A Skeptical View of Engagement

By Ed Frauenheim

Dec. 2, 2009

Increasing employee engagement is a top priority for many HR leaders these days. But some observers warn that fixating on ever-higher engagement survey scores is wrongheaded and may backfire.

Organizations that measure engagement—including Gallup, Towers Perrin and the Corporate Executive Board—have different surveys and formulas for calculating employee commitment. And their findings about engagement overall vary.

Adam Zuckerman, a consultant at Towers Perrin, says it makes little sense to try to pin down a “normal” level of engagement, given variations by geography, industry and job function. The key, he argues, is for firms to raise scores.

“More of it is always good,” he says.

Critics, though, question sweeping claims about engagement. John Haggerty, managing director for executive education at the Center for Advanced Human Resources Studies at Cornell University, argues that engagement surveys that result in a numeric score often amount to hype.

“Too many companies conduct the survey, and then struggle to improve the metric, without any idea of whether their more ‘engaged employees’ are behaving in ways that foster or promote better customer service or higher productivity,” he says.

Companies focus too exclusively on employee engagement at the expense of other key people matters, says Laurie Bassi, head of consulting firm McBassi and Co. The quality of work processes—how well tasks are divided and carried out—is often overlooked in engagement assessments, Bassi says. She says the same is true for hiring practices, which play a big role in the culture of an organization and its business outcomes. “It is of course necessary to have engaged employees,” she says. “It is, however, not sufficient.”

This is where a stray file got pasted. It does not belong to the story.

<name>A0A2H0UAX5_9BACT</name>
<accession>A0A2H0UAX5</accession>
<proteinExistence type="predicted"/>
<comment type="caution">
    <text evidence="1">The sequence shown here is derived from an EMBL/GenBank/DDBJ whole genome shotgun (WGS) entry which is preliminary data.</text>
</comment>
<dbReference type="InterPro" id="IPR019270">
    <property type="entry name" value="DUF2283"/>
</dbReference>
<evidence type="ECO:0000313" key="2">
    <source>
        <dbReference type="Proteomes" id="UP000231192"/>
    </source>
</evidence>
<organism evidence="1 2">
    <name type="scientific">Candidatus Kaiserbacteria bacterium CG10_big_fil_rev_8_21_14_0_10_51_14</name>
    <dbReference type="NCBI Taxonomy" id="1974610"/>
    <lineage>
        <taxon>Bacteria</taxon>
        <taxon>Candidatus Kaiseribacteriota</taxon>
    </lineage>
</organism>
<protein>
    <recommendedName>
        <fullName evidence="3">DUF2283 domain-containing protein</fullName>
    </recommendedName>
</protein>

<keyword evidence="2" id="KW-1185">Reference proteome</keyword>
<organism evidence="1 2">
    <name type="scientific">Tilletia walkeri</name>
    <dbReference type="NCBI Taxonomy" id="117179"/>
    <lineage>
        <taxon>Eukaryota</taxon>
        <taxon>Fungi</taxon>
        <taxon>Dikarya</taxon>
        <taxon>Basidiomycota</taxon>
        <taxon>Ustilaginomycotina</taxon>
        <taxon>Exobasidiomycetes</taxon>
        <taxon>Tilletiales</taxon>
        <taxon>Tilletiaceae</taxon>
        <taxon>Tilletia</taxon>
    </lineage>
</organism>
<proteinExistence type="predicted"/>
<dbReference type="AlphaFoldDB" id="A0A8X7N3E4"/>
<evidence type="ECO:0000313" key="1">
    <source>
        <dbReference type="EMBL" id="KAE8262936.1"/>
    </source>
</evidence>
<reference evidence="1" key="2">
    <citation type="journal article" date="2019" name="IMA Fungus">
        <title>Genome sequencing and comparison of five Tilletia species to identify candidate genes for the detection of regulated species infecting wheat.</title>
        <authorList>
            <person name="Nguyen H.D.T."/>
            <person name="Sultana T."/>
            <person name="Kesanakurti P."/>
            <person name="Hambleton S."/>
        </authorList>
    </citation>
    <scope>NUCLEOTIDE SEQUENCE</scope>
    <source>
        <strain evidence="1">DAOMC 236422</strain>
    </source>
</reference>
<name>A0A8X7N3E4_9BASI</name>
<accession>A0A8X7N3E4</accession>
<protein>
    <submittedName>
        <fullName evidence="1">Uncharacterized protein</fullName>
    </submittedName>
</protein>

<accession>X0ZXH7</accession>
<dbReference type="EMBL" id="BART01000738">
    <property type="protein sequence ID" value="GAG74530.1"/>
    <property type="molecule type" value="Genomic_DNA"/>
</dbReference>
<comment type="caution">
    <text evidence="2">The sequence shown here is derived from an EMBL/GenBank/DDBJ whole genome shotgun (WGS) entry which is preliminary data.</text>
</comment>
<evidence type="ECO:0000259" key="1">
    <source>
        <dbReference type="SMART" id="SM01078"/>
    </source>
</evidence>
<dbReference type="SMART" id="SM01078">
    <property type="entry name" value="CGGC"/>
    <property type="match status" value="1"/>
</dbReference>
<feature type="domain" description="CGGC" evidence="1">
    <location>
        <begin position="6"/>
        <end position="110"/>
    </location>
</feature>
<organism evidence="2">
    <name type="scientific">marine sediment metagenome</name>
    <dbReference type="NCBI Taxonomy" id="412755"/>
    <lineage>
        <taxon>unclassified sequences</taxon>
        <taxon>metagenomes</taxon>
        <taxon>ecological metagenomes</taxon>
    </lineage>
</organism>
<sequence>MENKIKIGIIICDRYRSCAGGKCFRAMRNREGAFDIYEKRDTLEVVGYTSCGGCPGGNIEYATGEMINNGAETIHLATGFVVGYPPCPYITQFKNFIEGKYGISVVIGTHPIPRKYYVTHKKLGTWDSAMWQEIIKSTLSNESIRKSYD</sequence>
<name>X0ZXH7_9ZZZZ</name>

Bassi adds that it is dangerous to apply a one-size-fits-all model of engagement and its causes to organizations. For example, it may turn out that engaging the employees of two similar retail banks requires very different strategies, she says. One bank may need to focus on the quality of feedback from supervisors, while the other—which is more mature in its performance management practices—should concentrate on professional development opportunities to fire up workers.

Theresa Welbourne, a business consultant and researcher at the Center for Effective Organizations at the University of Southern California, says improving the engagement scores of a certain class of employees is actually counterproductive. There are “entitled” workers who are satisfied on the job and feel very valued but perform poorly, she says. Increasing their engagement scores through traditional means such as extra rewards will work against them changing their work habits, she argues. “All you’re doing is reinforcing the status quo,” she says.

Welbourne’s consulting firm, eePulse, offers a version of an engagement survey that also measures employees’ level of “urgency,” which she says is a crucial factor in performance.

Dave Logan, co-author of Tribal Leadership, a book about successful work cultures, says companies set their sights too low by obsessing over engagement. At the most advanced organizations, employees feel “alive,” Logan says.

“Engagement is a bit of a remedial variable,” he says. “There are some cultures that go way beyond engagement.”

Ed Frauenheim is a former Associate Editorial Director at Human Capital Media and currently works as Senior Director of Content at Great Place to Work. He is a co-author of A Great Place to Work For All.

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